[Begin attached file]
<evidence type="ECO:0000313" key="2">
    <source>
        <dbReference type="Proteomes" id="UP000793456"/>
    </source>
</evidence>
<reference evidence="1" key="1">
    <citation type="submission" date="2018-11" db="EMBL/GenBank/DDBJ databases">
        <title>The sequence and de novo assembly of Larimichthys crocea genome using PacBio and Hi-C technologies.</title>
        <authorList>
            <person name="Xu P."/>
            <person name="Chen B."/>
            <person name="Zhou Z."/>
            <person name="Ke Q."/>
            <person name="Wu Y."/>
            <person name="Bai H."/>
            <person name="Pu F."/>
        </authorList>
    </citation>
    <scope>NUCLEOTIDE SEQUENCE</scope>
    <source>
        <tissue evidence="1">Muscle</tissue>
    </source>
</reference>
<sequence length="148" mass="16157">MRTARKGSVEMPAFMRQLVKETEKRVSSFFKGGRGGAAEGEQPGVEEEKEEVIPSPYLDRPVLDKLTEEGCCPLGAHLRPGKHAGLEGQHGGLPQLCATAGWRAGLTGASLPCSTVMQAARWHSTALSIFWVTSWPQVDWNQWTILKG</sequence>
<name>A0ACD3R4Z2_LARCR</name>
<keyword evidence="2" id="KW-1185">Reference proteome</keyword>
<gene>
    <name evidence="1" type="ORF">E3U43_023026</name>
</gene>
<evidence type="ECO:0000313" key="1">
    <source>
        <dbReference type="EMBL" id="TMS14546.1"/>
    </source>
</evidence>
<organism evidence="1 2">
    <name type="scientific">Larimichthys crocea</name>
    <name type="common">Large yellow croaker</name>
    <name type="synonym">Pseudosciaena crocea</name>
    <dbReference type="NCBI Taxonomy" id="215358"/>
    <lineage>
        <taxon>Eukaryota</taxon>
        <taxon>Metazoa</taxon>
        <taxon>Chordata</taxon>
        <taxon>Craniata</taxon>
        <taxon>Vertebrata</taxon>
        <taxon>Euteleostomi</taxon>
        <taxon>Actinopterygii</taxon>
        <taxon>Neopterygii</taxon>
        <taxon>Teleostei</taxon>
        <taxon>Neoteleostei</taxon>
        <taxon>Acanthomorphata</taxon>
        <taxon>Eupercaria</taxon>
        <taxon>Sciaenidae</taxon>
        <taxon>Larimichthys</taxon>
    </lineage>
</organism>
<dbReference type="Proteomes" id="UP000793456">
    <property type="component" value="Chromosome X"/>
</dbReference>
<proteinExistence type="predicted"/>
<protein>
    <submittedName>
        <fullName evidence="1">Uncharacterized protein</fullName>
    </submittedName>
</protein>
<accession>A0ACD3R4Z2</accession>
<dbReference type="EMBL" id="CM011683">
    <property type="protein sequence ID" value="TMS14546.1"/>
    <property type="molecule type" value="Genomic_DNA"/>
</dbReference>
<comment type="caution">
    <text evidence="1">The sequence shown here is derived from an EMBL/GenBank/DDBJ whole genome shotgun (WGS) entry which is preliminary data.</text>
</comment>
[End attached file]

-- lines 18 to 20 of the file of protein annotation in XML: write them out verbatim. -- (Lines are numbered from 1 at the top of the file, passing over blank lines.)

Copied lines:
    </citation>
    <scope>NUCLEOTIDE SEQUENCE</scope>
    <source>